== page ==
Pimp from Zachary sentenced to 115 months in prison

Pimp from Zachary sentenced to 115 months in prison

BATON ROUGE, LA (WAFB) - A Zachary man, who authorities describe as a pimp, has been sentenced to 115 months in federal prison for operating an interstate prostitution ring involving a minor.

Jeremie Tate, 34, was arrested in September 2013. He was accused of prostituting a 19-year-old woman and a 16-year-old girl. The prostitution ring was exposed when a Baton Rouge hotel employee noticed something suspicious and called police. At the time, Tate fled. He was arrested in Houston by federal officers.

According to case documents, Tate used the website backpage.com to connect to clients. The investigation also revealed a woman named Roxanne Merritt helped recruit prostitutes. She is among three people who already pleaded guilty and have been sentenced for their roles in this prostitution ring.

"In this case, we had a defendant who was basically manipulating a woman through coercion and the use of drugs to engage her in prostitution for his own benefit," said Walt Green, U.S. Attorney for the Middle District of Louisiana.

Tate pleaded guilty to conspiracy to unlawfully use interstate facilities in aid of racketeering, two counts of use of interstate facilities in aid of racketeering, and enticing another travel interstate for prostitution. Federal Judge Shelly Dick sentenced Tate to a little over nine and a half years in federal prison.

As a part of the plea deal, Tate admitted to using drugs and intimidation to control and manipulate the victims, and to collect most of their money. He also admitted to taking a girl to Las Vegas for prostitution.

After the sentencing, Green said his office was pleased with the sentencing which was more than what the probation office recommended. However, Judge Dick pointed out during the proceedings that the penalty could have been much higher had the charges included something like child exploitation.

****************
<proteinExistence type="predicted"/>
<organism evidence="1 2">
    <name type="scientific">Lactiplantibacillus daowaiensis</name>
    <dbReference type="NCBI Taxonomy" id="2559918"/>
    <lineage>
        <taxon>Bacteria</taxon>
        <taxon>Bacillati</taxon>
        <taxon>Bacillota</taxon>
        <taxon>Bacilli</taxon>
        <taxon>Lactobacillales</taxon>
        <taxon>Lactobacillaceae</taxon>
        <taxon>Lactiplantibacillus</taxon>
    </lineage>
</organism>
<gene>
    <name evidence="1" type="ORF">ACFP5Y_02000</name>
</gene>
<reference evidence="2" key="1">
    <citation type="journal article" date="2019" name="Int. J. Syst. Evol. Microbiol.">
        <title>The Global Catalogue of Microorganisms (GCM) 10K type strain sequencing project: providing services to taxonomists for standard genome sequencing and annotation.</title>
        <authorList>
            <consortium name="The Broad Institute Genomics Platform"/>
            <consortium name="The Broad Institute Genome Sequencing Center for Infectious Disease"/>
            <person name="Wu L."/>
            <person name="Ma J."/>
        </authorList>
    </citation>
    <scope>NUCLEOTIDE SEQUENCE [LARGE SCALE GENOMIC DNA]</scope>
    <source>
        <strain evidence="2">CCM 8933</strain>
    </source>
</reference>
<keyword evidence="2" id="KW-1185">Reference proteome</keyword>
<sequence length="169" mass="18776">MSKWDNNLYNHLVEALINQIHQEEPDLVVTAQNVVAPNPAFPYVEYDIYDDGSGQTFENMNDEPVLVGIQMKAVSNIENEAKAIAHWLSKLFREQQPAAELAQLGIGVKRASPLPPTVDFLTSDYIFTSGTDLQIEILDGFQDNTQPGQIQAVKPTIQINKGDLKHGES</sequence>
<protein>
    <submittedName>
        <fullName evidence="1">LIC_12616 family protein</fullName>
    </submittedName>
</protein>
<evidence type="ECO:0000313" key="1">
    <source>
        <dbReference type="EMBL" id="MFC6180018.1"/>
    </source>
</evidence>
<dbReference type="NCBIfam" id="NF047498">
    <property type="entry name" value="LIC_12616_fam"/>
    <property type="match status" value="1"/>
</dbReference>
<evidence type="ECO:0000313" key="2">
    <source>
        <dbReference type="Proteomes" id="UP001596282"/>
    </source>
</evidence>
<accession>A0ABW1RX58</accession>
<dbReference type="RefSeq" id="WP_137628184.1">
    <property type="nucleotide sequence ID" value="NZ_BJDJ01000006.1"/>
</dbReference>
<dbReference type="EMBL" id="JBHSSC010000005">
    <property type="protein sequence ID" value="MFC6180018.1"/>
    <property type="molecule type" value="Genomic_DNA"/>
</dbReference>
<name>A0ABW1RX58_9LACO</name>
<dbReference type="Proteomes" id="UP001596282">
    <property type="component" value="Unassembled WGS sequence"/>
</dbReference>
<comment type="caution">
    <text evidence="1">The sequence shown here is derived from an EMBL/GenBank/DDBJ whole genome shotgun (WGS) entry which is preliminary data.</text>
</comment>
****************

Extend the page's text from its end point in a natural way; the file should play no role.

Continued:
Green explained his office pursued the broader racketeering charges because they felt that was a conviction they could win based on the facts and evidence at hand.

"They're very difficult cases. For one instance, you don't have victims who want to come out and talk about this," said Green. "So, we have to take not only our victims, our other witnesses and evidence and decide how we're going to charge that case."

Advocates for human trafficking victims agree that it is hard to move trafficking cases through the court, in part because victims are dealing with overwhelming physical and mental trauma. Many times, they can be hesitant to speak out.

Groups like Trafficking Hope Louisiana provide support and help for victims. George Mills, the group's president, said anytime a case results in punishment for an offender, it is a victory and an opportunity.

"Human trafficking is this nice little socially accepted word for slavery. It's a problem and people need to know it's actually happening here and be angry and outraged that it's happening," said Mills.

According to Mills, Louisiana is a hotspot for trafficking, especially Baton Rouge which acts as a type of crossroads between major cities. While lawmakers have recently passed tougher laws against sex trafficking, Mills said it is up to residents to pay attention.

"The public has to get angry about and say, this is not acceptable in our community, in our state," said Mills.

Mills said it is important that people speak up when they see something suspicious by contacting police or calling in to a national trafficking hotline.  Concerned residents can also volunteer time with advocacy groups and help raise awareness.

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